Materiality Assessment Frequently Asked Questions:
Q1: What is a materiality assessment?
A materiality assessment is a process aimed at identifying the ESG factors that are most relevant – material – to a company and its stakeholders. Out of hundreds of ESG factors the assessment narrows down and puts focus on those most important to both internal and external stakeholders. These most important factors are plotted in a materiality matrix which can be used to inform risk management priorities, resource allocation and business strategies.
Q2: How long does a materiality assessment take?
It takes around 3 months to develop a materiality matrix. Following this, Third Economy supports clients by integrating the results of the materiality assessment into a strategic roadmap which helps prioritize efforts and allocate resources, as the company advances ESG capabilities and disclosures.
Q3: How do you conduct a materiality assessment?
The methodology of Third Economy helps a client identify what ESG factors are most relevant to the company’s long-term financial sustainability. In collaboration with each client, our analytical framework is used to narrow down hundreds of ESG factors to the 20-25 factors most relevant based on their particular business model and their industry. Through our in-house methodology, the importance of each ESG factor to both external and internal stakeholders is assessed incorporating:
- Leading frameworks and standards
- ESG rating agencies
- Industry norms and peer best practice
- Stakeholder surveys
The assessment provides insights about potential misalignments between internal and external priorities and demonstrates the company’s commitment to incorporate stakeholder input into its decision making process. The results are plotted in a matrix showing the importance of each ESG factor (see image below). The matrix can be used to inform risk management priorities, resource allocation and business strategies. Third Economy helps clients leverage the results of the materiality assessment into a strategic roadmap for advancing the company’s ESG capabilities and disclosures.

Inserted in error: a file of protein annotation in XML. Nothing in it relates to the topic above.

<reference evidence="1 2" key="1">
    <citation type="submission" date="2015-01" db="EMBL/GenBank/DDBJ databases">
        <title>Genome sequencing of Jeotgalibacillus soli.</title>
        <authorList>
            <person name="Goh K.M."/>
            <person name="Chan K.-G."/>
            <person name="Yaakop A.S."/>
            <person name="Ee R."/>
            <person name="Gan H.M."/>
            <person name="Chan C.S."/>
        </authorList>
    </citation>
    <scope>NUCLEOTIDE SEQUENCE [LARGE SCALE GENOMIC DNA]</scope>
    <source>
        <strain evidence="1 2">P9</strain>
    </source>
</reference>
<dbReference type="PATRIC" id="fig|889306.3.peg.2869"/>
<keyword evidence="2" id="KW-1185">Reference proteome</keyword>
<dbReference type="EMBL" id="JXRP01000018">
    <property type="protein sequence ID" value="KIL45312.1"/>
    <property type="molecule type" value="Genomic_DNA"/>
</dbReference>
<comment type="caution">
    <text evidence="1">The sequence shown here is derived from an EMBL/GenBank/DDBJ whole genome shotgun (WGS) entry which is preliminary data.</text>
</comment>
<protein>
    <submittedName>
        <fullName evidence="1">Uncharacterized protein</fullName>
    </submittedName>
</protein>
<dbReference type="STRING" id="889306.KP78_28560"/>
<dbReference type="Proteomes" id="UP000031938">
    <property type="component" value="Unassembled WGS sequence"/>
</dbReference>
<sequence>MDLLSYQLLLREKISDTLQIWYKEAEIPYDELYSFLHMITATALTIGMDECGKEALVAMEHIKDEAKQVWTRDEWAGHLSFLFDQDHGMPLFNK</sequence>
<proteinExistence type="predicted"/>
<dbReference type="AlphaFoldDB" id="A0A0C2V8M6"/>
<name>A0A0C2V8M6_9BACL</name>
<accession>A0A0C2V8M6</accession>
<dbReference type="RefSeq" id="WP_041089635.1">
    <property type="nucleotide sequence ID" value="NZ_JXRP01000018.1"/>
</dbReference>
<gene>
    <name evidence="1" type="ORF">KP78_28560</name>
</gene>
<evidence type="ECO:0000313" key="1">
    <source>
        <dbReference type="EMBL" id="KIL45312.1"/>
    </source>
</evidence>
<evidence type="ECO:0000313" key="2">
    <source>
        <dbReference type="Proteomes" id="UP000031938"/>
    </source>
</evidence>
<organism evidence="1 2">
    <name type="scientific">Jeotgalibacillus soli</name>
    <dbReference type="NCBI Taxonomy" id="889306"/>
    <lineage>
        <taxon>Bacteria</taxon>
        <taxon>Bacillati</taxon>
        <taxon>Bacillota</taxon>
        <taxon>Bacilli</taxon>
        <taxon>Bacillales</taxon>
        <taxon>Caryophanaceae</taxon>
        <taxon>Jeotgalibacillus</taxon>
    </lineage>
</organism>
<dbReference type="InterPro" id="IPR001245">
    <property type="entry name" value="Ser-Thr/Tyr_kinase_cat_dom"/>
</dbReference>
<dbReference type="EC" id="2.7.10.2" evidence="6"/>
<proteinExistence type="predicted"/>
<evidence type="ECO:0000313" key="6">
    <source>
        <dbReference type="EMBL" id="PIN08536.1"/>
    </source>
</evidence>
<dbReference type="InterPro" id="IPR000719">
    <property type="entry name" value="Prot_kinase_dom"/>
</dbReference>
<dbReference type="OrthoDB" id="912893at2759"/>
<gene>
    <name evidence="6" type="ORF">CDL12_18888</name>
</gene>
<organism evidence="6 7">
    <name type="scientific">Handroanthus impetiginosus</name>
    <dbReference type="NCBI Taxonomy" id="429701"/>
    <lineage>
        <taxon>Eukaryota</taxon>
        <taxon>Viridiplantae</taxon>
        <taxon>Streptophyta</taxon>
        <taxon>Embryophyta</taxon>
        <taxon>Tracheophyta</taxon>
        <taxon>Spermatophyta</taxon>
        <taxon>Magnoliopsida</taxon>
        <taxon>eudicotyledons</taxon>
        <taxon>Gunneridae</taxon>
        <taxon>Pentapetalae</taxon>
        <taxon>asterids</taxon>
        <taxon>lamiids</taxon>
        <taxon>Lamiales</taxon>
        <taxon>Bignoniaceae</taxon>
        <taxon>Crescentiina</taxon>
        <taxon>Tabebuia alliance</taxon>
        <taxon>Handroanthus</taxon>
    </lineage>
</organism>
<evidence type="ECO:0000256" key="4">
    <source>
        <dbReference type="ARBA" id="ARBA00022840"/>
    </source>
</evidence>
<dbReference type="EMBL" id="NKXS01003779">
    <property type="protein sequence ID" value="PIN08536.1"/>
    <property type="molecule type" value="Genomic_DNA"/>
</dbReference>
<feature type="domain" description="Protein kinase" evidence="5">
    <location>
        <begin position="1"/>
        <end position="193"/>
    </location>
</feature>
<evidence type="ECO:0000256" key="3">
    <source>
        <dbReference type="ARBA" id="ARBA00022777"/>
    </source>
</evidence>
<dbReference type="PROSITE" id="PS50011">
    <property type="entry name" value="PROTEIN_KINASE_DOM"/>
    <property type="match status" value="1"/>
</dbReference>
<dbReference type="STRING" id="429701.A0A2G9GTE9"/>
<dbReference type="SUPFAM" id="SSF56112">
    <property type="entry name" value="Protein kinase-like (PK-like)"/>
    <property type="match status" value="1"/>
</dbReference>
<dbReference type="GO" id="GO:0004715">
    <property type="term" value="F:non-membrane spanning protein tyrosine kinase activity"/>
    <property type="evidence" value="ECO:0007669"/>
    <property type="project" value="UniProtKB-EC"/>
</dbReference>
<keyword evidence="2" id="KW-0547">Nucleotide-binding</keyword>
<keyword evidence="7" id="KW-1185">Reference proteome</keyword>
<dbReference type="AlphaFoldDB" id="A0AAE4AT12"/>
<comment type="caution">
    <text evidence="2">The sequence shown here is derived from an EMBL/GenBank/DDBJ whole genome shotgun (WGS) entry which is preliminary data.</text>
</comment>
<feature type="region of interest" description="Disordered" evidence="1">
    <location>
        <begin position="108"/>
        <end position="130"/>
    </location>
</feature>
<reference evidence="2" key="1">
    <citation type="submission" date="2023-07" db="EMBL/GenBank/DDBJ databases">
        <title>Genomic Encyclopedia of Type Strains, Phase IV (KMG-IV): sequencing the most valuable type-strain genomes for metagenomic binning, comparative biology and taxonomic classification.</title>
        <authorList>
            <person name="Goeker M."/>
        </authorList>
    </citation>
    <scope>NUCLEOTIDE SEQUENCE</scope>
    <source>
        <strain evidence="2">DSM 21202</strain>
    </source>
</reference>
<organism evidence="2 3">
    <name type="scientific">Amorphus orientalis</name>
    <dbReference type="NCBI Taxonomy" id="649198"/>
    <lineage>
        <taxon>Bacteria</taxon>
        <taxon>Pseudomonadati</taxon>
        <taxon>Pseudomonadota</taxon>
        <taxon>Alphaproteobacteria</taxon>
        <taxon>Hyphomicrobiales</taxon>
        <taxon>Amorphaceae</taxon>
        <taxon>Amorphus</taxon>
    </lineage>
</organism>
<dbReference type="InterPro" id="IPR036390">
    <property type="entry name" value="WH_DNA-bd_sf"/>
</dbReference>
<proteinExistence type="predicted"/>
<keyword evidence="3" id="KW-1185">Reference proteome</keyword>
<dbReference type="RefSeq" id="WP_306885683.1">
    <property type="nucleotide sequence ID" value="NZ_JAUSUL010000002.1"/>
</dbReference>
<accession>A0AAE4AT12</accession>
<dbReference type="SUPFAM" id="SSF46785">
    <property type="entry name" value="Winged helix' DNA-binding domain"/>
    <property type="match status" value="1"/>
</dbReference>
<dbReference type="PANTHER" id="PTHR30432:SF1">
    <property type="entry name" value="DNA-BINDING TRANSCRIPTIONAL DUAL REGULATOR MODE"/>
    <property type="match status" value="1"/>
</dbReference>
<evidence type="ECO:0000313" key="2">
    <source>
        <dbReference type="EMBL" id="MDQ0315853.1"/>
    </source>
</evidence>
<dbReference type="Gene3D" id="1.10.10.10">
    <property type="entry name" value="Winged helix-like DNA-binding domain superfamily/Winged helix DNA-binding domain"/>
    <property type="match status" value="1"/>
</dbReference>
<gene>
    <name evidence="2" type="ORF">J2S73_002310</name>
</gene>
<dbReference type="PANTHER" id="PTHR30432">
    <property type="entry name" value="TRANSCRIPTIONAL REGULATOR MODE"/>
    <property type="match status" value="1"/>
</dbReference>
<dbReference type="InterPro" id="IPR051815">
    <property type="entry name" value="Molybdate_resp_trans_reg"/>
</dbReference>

Q4: Where did the Materiality Matrix originate?
- The “materiality” concept first appeared in corporate sustainability reporting around 2005.
- In 2013, Global Reporting Initiative (GRI) began requiring a specific process for materiality assessments, which have since continued to gain traction.
- GRI’s most recent guidelines require organizations to identify material topics if they are relevant through either of two dimensions: “(1) the significance of the organization’s economic, environmental, and social impacts – that is, their significance for the economy, environment or society, as per the definition of ‘impact’ – and (2) their substantive influence on the assessments and decisions of stakeholders.”
- In 2018, the Sustainable Accounting and Standards Board (SASB) developed 77 Industry Standards which identify financially material sustainability topics for each industry. The Integrated Reporting Council (IIRC) also interpreted materiality through a financial lens, and considers factor material if there is a “substantive effect on the organization's ability to create value in the short, medium, and long term.” In 2021, these two organizations merged to become the Value Reporting Foundation (VRF).
- In 2019, the European Union (EU) Commission introduced the term “double materiality” when the Sustainable Financial Disclosure Regulation was adopted. The new reporting rules require companies to assess ESG issues that are material from both a financial and an impact perspective. The concept emphasizes the importance of how ESG factors can create business risks and opportunities, not just as they relate to the company’s financial performance, but also the company’s impact on society and the environment.